After a lengthy online search, Schuman selected 11 photographers: Will Steacy, Michael Schmelling, Greg Stimac, Tema Stauffer, Jason Lazarus, Jane Tam, Richard Mosse, Craig Mammano, Todd Hido, Hank Willis Thomas, and RJ Shaughnessy. It wasnt until he arrived in Houston that the photos he had selected and studied as visual ideas became visual objects. The scale of work by Hank Willis Thomas and Richard Mosse he called “striking and exciting.” With Todd Hido it was “the physical nature of his prints. They are subtle, beautiful objects and seductive in their ideas and concepts.”

Hank Willis Thomas, "Are You the Right Kind of Woman for It?"

Hank Willis Thomas, "Are You the Right Kind of Woman for It?" 1974/2007, 2007 Digital C-print, Ed. (76.2 x 99.4 cm)

Consciously or not, the photographers in Whatever was Splendid have expanded on the themes, clues, symbols, and strategies that Evans explored in American Photographs. “They all inherently possess a somewhat familiar “˜burrowing eye, and share a determination to record, testify, and salvage what they can of their own precarious age for its survivors. And just like Evans, they have both reinvigorated American photography and redefined their country””conceptually, aesthetically, culturally, politically, historically, photographically, and so on””within very contemporary terms,” Schuman wrote recently in the Telegraph. (Hank Willis Thomas, Are You the Right Kind of Woman For It, from the series Unbranded, 1974/2007. Courtesy of the artist and Jack Shainman Gallery.)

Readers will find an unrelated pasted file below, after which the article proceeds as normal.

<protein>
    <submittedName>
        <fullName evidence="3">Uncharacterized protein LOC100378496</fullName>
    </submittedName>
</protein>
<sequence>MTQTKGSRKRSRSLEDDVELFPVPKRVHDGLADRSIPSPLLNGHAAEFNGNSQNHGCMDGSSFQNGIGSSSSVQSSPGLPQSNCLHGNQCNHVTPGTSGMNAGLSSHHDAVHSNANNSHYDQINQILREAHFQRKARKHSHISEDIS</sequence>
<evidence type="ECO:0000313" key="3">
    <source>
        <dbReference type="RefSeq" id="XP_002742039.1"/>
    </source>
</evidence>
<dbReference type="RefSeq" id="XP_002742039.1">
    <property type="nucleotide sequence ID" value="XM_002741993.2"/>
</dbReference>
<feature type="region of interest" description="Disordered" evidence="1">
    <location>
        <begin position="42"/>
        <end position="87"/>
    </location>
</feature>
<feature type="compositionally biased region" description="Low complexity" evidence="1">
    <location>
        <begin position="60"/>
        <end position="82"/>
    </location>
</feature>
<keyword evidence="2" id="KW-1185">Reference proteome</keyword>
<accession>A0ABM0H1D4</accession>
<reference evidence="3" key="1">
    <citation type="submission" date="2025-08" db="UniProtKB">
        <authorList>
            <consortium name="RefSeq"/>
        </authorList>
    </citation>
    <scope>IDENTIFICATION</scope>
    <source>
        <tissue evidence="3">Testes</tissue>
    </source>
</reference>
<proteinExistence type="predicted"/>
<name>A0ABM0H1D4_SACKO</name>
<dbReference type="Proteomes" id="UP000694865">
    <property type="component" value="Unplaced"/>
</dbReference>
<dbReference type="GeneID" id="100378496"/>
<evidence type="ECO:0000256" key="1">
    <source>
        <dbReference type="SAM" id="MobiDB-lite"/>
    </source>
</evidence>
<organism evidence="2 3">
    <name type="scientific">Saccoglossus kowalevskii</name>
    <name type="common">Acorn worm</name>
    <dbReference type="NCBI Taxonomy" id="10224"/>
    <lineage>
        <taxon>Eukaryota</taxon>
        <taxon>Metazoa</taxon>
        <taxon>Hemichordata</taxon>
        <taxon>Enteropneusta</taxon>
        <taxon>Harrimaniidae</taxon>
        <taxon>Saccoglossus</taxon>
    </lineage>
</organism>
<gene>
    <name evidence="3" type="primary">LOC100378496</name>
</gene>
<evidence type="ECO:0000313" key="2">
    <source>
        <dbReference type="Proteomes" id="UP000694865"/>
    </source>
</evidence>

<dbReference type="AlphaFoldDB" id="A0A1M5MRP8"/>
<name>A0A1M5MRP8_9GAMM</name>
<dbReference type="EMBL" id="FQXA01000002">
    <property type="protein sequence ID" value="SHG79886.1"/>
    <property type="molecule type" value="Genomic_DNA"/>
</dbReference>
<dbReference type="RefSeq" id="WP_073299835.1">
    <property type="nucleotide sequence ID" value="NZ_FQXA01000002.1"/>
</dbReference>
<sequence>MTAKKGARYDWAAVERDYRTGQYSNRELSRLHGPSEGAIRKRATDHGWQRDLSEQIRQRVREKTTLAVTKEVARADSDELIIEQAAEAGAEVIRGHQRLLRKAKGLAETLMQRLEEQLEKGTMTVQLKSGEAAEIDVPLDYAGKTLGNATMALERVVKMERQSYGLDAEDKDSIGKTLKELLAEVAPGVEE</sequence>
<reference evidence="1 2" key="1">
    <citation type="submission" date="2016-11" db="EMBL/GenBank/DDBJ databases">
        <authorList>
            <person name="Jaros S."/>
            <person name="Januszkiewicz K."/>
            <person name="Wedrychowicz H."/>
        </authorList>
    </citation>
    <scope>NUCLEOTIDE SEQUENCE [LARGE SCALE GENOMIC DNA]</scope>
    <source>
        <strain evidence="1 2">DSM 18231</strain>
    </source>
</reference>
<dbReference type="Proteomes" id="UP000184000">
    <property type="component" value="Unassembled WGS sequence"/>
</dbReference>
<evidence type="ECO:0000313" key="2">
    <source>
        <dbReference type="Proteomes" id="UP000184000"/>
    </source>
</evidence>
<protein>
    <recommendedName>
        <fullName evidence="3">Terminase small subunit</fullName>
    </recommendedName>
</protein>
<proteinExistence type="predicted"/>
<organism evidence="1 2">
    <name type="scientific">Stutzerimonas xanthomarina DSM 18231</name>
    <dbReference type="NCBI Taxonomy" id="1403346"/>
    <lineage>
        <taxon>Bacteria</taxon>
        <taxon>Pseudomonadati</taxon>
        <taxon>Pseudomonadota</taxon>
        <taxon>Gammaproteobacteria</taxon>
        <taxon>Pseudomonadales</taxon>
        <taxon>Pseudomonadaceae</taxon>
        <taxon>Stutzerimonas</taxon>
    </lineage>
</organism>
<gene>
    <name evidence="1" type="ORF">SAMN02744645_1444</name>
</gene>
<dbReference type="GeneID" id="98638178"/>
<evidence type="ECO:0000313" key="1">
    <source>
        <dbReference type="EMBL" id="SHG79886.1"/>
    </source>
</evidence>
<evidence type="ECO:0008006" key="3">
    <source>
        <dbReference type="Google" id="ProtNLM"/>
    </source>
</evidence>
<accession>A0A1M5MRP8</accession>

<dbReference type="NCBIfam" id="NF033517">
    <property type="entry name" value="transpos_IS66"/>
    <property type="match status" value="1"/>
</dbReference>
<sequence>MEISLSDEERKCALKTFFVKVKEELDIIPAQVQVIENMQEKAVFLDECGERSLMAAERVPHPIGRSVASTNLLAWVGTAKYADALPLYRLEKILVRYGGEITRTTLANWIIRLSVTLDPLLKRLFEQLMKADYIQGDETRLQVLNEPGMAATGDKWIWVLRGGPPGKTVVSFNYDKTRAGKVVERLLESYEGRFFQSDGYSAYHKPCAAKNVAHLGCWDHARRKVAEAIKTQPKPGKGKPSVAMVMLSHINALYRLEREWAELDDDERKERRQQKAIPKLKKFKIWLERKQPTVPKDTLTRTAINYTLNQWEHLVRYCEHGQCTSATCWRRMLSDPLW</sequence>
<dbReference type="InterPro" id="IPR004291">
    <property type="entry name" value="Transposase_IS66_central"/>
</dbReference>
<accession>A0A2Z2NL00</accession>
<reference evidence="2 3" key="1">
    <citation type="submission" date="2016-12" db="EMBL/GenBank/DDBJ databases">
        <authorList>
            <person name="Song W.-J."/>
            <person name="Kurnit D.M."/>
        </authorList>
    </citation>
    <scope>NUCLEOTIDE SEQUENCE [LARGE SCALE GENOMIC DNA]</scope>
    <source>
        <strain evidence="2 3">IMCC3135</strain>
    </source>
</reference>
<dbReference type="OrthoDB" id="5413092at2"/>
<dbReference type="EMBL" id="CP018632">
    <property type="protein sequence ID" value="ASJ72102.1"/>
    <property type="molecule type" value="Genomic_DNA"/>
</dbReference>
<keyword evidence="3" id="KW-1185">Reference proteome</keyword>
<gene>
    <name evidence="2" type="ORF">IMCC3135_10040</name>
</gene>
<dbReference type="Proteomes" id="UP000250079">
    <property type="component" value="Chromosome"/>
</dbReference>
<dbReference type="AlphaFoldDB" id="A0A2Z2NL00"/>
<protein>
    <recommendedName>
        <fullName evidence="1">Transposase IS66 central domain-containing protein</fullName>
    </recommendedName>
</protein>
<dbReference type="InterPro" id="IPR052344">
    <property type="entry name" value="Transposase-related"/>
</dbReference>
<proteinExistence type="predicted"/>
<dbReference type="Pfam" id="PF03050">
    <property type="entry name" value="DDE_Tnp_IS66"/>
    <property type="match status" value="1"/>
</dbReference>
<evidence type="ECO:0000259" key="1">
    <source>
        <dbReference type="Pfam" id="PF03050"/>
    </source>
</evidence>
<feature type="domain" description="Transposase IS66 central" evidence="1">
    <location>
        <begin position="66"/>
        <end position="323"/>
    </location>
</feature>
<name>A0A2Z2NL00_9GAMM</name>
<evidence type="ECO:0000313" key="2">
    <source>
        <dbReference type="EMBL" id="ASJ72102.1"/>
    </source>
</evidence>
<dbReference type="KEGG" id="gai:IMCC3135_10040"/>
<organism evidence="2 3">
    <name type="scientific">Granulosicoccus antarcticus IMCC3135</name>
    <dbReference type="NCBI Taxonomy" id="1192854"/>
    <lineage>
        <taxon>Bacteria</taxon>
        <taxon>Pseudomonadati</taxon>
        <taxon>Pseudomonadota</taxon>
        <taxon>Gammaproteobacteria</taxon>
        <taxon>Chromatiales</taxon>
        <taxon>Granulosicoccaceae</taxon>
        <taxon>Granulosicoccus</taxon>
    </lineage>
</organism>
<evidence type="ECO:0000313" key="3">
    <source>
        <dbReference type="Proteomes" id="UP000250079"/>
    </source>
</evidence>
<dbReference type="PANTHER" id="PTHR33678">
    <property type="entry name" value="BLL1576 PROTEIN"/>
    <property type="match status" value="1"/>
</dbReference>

Its an idea close to Schuman. As an expatriot living in England, he feels he has become the token American. That people associate and assume that he is “American,” something her never considered himself to be while growing up and in the U.S., at least not in the typical sense. “I didnt have a gun and I wasnt captain of the football team,” he said. He has questioned what is American Photography and what does it mean? Today, when hes not doing freelance work, or teaching, or editing his online photography magazine SeeSaw, he is photographing the American presence abroad. A recent shoot took him to Southern Spain where Sergio Leone, the Italian filmmaker shot his spaghetti westerns.

“Im trying to make American photographs without being in America,” he said. He also shares his love for photography with anyone who cares to read or see through his online magazine SeeSaw a venture he started in 2004. Its a venture of love and something he does for passion and not money. The quarterly publication features profiles of photographers and artists and has gained a reputation as a place for emerging photographers to share their work. It became a way for Schuman to talk with his heros and photographers that he admired and to share those conversations with others. A way to see and to see what others already saw.

top photo: Jane Tam, (Untitled) “Can I Come Home With You?”